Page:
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Boulder’s St. Patrick’s Day Twist: Choosing Cabbage Over Corned Beef

As Boulder dons its festive hues of green, St. Patrick’s Day brings a fresh take on tradition with a focus on cabbage, a leafy powerhouse that’s stealing the show from corned beef.

a close up of a green plant with lots of leaves
green and white leaf plant

The Humble Cabbage: A St. Patrick’s Staple

Cabbage has long been associated with St. Patrick’s Day, often served alongside corned beef in a meal that’s become a tradition in the United States. The corned beef and cabbage tradition became a St. Patrick’s Day staple in America as Irish immigrants substituted the more affordable corned beef for their traditional Irish bacon, pairing it with cabbage due to its cost efficiency. This hearty meal, often cooked in one pot, was adopted by Irish-Americans as a way to celebrate their heritage on St. Patrick’s Day.

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A Rich History

Cabbage, a member of the Brassica family, which includes broccoli and kale, has been cultivated for over 4,000 years. Historians believe it was first grown in Europe before 1,000 B.C., but it has since found its way into recipes worldwide. In Boulder’s own backyard, this versatile vegetable has been a staple in gardens and kitchens for generations.

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Nutritional Benefits

Cabbage is a low-calorie high-nutrient vegetable. Just one cup of raw shredded cabbage (1/2 cup cooked) contains a mere 18 calories and is packed with dietary fiber, vitamin C, and vitamin K, as well as a host of other nutrients. For example, cabbage is a natural source of glutamine, an amino acid with anti-inflammatory properties.

green cabbage on brown wooden chopping board
woman slicing purple vegetable

Health Benefits Galore

Eating cabbage may offer a host of health benefits. It’s known for its potential to support digestion, heart health, and even lower blood pressure. The vegetable’s high vitamin C content not only boosts the immune system but also acts as a powerful antioxidant protecting against heart disease and vision loss. Moreover, the presence of glucosinolates in cabbage may have protective effects against certain cancers.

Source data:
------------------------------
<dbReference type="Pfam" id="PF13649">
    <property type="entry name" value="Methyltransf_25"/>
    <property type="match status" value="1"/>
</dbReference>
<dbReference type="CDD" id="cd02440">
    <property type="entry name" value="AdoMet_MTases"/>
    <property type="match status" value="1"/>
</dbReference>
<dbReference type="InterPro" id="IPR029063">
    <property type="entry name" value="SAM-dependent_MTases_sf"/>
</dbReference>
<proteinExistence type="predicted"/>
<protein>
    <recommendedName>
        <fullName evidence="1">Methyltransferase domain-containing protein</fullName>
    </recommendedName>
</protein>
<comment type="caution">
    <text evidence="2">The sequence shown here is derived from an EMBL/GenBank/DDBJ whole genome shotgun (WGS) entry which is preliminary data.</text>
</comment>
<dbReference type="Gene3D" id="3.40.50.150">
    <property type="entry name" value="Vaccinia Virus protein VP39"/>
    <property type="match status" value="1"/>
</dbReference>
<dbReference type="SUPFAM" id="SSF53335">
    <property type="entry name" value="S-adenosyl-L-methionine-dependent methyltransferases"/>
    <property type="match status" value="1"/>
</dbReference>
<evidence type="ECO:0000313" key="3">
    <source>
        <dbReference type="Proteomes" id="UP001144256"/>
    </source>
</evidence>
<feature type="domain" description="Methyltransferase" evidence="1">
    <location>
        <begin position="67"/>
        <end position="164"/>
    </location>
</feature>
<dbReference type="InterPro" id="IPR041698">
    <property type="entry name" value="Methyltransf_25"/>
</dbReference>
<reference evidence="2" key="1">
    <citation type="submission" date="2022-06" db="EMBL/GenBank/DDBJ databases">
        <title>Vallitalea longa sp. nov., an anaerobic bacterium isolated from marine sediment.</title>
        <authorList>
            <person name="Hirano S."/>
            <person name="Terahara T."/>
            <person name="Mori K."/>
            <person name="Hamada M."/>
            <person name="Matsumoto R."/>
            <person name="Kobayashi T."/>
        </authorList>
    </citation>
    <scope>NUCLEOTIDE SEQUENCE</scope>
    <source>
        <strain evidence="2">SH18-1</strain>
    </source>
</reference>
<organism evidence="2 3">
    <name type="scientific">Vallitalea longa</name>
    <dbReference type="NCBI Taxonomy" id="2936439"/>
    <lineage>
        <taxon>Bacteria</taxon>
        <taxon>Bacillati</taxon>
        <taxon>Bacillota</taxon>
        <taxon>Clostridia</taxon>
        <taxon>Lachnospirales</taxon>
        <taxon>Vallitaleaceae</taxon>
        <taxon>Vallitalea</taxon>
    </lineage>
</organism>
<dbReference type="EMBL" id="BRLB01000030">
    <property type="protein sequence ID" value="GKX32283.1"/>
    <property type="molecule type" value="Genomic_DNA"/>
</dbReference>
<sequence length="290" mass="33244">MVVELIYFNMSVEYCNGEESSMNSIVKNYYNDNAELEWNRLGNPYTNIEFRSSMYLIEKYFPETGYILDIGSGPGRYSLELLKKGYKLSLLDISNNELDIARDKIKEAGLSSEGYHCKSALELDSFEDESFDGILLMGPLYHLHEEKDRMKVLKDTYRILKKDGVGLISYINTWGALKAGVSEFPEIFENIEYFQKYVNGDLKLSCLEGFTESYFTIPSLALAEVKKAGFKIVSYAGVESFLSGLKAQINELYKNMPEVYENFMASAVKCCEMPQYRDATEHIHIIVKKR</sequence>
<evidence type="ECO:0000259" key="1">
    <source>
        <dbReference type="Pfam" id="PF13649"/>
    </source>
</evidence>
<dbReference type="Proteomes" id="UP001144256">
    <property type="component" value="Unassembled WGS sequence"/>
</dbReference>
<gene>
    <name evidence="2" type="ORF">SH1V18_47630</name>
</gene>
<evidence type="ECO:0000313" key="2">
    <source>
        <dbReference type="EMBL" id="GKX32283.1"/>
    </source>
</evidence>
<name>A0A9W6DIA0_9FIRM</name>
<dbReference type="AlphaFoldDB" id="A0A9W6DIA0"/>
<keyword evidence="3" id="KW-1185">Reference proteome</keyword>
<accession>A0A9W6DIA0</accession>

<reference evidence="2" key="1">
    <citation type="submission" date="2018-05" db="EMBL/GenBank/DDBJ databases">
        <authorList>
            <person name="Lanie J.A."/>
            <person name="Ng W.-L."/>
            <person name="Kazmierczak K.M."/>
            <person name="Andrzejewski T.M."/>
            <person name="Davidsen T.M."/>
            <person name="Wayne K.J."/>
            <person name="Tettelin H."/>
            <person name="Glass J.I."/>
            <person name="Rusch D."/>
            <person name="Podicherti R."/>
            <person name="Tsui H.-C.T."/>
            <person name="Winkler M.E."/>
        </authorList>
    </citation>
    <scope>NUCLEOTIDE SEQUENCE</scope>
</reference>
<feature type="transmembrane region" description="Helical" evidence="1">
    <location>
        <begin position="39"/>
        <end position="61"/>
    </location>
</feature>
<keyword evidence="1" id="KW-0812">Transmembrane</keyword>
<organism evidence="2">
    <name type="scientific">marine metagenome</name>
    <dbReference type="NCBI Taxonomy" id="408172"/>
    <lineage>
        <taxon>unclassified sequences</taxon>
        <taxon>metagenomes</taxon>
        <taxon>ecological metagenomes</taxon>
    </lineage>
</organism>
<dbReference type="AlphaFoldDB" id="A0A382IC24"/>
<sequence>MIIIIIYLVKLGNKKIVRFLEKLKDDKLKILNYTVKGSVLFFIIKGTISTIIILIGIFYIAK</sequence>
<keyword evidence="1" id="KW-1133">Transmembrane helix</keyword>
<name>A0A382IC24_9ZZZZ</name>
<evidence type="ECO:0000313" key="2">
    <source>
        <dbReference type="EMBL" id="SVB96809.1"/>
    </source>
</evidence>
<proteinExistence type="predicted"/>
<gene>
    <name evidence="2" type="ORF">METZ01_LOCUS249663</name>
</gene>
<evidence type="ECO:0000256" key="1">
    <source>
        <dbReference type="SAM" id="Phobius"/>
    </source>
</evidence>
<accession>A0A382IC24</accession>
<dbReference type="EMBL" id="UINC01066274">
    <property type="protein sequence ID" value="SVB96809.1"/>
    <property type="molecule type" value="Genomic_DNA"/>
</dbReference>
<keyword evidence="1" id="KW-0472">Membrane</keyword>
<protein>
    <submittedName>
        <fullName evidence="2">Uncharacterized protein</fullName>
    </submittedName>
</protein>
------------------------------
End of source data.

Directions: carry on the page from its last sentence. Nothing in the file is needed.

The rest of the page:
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Cabbage in Boulder’s Culinary Scene

In Boulder, cabbage isn’t just reserved for St. Patrick’s Day meals. It’s a year-round favorite that locals love to ferment into sauerkraut or mix into a crunchy coleslaw or salad topper. Just like any native Boulderite, cabbage is an all-around team player that can be adapted to any culinary terrain and provides boundless energy for long trail/ski days.

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Conclusion

As we celebrate St. Patrick’s Day in Boulder, let’s raise a fork to cabbage – a green that deserves a spot on our plates not just today, but every day. Its rich history and impressive health benefits make it a true treasure of the vegetable world, and one that Boulderites can enjoy in countless delicious ways.

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close up photo of cabbage vegetable

Dr. Brenna Bray, a local health and wellness coach, stress researcher, associate professor, and avid ultra-marathon mountain runner, holds PhDs in Biomedical Science, Neuroscience, and Complementary and Integrative Health. Her journey through an eating disorder fuels her dedication to coaching, merging personal experiences with scientific expertise. Through her practice, Bray empowers clients to access and harness their innate healing abilities and achieve remarkable health and wellness transformations. Committed to community engagement and holistic well-being, Dr. Bray shapes a brighter, healthier future for all. Learn more about Dr. Bray at www.brennabray.com.

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